Our Trainee Solicitor Tamsin Stevenson explores the law surrounding divorce at the beginning of Good Divorce Week:

When studying family law I was alarmed to find that it isn’t possible to end a marriage without blaming the other party unless you have been separated for two years. Even then, your husband/wife must consent to the divorce. If this is not the case, you must wait five years. The definition of ‘separation’ is strict and not everyone has the money to move out or may want to stay for the children.

In a recent appeal heard by the Supreme Court, Tini Owens claimed that she was in a loveless marriage for 40 years. Mrs Owns relied upon unreasonable behaviour and provided a list of various examples of her husband’s behaviour. Mr. Owens defended the divorce suggesting that the claims were ‘exaggerated’. The Court was reluctant to dismiss the appeal stating that this was a troubling case and appreciated how destructive a large number of small incidents could be to the trust and confidence expected within a marriage. They could not order the divorce however due to the husband defending it. Mrs Owens will now have to rely on the grounds of two years separation with consent or five years separation without consent. Therefore, Mrs Owens will not be able to obtain a divorce until at least 2020.

So far, plans to shake up the laws have been on and off, however, this case has pulled the heartstrings of many; the idea that anyone could be forced to remain married whilst deeply unhappy for a full 5 years. This case has highlighted how dated blame-focused divorce laws are in England and Wales. Research shows that blaming each other (in hope that it will be enough to satisfy the outdated criteria,) is very damaging, especially when there are children involved. By divorcing without blame, it is much easier for the family to move on in a positive way.


Academic lunch at St Swithun’s School

In November, Chloe Jay from our Crime Department presented at an academic lunch at St Swithun’s School in Winchester. She talked to students about criminal law and the route that she took to becoming a partner at our firm.


Looking to Move House?

Lucy Spollin is a solicitor in our conveyancing department and these are her 3 top tips for making your move as smooth as possible!

1. Stay positive - we will explore all possible options to find a solution that fits you.

2. Be prepared - If you intend to sell your residential property or business, start collating your papers early. We would rather work with too much paperwork than too little.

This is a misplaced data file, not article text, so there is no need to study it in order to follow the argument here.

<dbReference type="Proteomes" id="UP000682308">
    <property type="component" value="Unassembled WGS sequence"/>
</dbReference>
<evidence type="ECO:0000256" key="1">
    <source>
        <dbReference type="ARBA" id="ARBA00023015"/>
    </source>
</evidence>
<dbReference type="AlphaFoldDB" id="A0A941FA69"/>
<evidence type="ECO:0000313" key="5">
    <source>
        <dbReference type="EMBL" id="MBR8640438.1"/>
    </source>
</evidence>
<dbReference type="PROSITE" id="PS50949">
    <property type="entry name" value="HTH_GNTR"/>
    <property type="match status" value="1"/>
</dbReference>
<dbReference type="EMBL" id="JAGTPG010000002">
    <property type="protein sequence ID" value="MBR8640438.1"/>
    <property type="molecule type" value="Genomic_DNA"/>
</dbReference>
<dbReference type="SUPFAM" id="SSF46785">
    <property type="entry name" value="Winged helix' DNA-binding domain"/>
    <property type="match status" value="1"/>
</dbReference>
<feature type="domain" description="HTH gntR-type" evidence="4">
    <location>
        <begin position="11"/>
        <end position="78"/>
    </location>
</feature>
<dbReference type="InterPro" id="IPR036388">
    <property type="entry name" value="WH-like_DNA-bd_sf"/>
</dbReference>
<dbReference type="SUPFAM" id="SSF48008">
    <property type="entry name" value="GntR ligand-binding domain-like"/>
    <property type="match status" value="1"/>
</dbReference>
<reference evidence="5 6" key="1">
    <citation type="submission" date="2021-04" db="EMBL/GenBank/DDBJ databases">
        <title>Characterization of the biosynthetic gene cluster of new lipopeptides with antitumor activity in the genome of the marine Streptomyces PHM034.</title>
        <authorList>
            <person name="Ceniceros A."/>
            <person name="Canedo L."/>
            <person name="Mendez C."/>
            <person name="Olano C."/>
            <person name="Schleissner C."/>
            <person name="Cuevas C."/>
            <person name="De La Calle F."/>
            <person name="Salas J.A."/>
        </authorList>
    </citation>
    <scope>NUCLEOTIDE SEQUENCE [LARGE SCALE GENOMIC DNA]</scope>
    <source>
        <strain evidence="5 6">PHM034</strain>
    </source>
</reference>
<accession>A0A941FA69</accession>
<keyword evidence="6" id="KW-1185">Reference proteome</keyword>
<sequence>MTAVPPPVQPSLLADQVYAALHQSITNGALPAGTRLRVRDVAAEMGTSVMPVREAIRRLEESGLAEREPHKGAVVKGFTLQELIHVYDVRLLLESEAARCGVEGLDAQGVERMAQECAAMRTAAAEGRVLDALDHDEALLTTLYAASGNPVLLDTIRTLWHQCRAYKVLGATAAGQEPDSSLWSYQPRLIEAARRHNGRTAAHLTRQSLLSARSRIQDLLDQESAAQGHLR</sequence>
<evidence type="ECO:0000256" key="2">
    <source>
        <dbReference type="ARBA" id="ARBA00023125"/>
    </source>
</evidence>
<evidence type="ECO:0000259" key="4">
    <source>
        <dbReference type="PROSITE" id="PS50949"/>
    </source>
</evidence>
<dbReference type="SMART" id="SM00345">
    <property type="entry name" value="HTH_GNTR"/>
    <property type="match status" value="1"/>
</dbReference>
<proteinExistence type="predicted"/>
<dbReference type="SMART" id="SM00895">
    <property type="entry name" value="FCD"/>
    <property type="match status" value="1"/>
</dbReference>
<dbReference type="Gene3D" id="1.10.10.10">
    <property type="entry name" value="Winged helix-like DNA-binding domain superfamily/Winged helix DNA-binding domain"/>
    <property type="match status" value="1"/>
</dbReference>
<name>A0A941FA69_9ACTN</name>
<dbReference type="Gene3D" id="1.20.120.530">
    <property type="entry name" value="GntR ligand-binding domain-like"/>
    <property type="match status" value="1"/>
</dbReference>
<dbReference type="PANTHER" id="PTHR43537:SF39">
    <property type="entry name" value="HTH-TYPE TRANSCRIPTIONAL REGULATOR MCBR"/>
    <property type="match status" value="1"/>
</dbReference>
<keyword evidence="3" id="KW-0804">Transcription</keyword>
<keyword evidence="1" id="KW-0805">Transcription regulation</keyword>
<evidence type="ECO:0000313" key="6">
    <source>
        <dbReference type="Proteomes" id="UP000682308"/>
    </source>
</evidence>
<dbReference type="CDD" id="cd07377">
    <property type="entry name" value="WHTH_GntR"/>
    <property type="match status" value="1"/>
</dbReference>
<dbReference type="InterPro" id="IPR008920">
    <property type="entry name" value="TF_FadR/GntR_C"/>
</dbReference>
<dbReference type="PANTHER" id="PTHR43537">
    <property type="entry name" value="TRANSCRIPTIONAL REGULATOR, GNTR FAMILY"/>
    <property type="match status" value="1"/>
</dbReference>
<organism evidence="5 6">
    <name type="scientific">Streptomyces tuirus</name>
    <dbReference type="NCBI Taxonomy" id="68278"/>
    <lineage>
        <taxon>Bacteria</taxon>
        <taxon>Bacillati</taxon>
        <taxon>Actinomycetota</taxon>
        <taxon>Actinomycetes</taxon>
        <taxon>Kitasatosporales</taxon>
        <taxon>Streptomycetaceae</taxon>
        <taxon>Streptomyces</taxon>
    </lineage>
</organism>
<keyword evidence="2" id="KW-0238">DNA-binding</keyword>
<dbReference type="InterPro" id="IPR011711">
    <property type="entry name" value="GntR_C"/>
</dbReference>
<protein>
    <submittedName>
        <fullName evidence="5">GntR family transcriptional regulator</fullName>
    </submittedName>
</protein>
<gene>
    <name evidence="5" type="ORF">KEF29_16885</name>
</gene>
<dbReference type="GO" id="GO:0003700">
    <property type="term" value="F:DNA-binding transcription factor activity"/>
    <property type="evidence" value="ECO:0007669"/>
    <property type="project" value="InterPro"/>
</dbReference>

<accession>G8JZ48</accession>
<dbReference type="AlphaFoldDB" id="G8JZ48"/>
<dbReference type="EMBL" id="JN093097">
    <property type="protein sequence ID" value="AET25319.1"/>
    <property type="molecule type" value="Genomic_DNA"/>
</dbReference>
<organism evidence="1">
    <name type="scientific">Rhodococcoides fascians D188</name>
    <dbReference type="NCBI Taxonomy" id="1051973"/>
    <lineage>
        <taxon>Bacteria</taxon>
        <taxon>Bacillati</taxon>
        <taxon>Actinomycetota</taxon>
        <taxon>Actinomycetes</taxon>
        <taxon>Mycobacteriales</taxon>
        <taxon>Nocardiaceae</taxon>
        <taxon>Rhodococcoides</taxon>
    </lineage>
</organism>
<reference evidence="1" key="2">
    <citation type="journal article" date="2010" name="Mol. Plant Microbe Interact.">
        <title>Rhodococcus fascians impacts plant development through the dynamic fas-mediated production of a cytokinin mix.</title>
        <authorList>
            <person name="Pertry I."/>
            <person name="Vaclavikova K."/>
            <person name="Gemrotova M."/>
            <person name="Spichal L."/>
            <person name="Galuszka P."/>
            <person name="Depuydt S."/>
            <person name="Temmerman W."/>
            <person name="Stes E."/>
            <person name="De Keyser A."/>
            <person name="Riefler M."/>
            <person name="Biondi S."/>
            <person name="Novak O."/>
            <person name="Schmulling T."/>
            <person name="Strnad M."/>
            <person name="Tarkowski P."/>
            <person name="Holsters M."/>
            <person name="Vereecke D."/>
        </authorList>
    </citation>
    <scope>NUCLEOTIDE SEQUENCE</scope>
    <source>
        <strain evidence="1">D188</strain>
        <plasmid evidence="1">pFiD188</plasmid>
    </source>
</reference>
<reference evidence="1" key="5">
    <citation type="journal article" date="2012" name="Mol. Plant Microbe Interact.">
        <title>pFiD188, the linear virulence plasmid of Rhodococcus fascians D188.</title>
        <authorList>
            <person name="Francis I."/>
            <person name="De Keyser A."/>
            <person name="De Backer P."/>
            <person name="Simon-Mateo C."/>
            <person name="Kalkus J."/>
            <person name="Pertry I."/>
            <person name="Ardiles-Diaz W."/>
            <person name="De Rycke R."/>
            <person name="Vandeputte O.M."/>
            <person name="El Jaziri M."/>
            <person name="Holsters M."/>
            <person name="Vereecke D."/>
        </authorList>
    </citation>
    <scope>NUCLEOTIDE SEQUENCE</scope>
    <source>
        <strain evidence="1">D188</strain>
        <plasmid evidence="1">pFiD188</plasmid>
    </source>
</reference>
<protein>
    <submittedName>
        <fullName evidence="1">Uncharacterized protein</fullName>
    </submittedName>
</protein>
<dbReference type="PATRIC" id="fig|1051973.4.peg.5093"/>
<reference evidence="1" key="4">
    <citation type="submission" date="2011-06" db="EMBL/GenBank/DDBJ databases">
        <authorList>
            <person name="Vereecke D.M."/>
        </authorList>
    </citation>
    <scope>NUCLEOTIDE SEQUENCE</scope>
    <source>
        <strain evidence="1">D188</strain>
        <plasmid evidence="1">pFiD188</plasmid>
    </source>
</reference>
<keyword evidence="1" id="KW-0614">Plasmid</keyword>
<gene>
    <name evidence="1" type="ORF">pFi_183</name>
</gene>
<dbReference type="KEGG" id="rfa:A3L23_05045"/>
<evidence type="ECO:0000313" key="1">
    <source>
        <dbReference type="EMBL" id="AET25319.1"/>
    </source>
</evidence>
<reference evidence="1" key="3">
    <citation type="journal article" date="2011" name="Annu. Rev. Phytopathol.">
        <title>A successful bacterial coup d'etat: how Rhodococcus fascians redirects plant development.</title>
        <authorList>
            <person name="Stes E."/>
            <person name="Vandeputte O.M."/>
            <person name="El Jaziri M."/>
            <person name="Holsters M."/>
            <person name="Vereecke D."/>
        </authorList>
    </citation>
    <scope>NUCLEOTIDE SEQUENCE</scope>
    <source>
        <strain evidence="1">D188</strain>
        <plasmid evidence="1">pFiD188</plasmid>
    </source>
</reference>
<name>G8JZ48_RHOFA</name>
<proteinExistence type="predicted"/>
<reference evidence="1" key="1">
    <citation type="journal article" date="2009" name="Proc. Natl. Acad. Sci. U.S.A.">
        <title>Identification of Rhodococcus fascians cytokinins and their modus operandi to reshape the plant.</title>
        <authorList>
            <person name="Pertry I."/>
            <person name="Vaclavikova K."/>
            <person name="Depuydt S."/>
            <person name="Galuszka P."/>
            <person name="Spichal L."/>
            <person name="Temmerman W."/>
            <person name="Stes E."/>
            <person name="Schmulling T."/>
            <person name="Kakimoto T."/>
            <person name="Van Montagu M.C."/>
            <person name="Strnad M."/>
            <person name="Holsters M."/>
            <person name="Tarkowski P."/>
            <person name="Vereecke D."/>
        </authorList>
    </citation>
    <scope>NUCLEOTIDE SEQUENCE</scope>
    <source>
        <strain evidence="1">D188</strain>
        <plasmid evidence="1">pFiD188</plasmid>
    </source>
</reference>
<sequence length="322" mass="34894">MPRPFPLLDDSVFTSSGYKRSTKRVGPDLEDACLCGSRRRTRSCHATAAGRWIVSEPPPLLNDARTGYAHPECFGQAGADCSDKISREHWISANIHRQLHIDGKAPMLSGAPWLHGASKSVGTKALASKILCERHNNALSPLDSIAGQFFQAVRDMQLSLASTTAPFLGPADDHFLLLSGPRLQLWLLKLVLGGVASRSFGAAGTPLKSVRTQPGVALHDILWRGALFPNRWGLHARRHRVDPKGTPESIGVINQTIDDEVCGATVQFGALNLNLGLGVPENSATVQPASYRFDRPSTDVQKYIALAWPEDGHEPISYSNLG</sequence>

3. Don’t be afraid to ask - If you are confused; want to know what happens at each stage of the transaction; or are not sure where to sign a document, just ask. February 2018


Clarendon Marathon Team

This year Shentons continued their tradition of supporting the Clarendon Marathon with an all-female relay team running from Salisbury to Winchester on the 7th of October. Lisa Warriner and Alex Chessum returned to run different “legs” this year. They were joined by Lucy Spollin and Sofie Flaherty. Of course, none of this would have been possible without the support and leadership of senior partner Shaun Underhill, who acted as both coach and chauffer to the team. They ran in support of Solent Mind, which is our charity of the year. February 2018


Law Talk 3 - MODERN SLAVERY




The National Crime Agency have stated that there are probably tens of thousands of victims of trafficking or ‘modern slavery’ in the UK at the present time. For the crime department this is an issue we have to have at the forefront of our minds when dealing with vulnerable people. Often victims of this kind of exploitation are the last to tell you the truth and evidence must be gathered from other sources.

This year we acted for Jon, a 16-year-old boy who had been accused of dealing drugs. At first the case seemed simple; when Jon was arrested he was in possession of a knife and a very large quantity of drugs that were clearly not for personal use. Jon himself would say very little about what had happened and seemed quite disengaged with the whole process; at this stage, another firm might have advised him to plead guilty.

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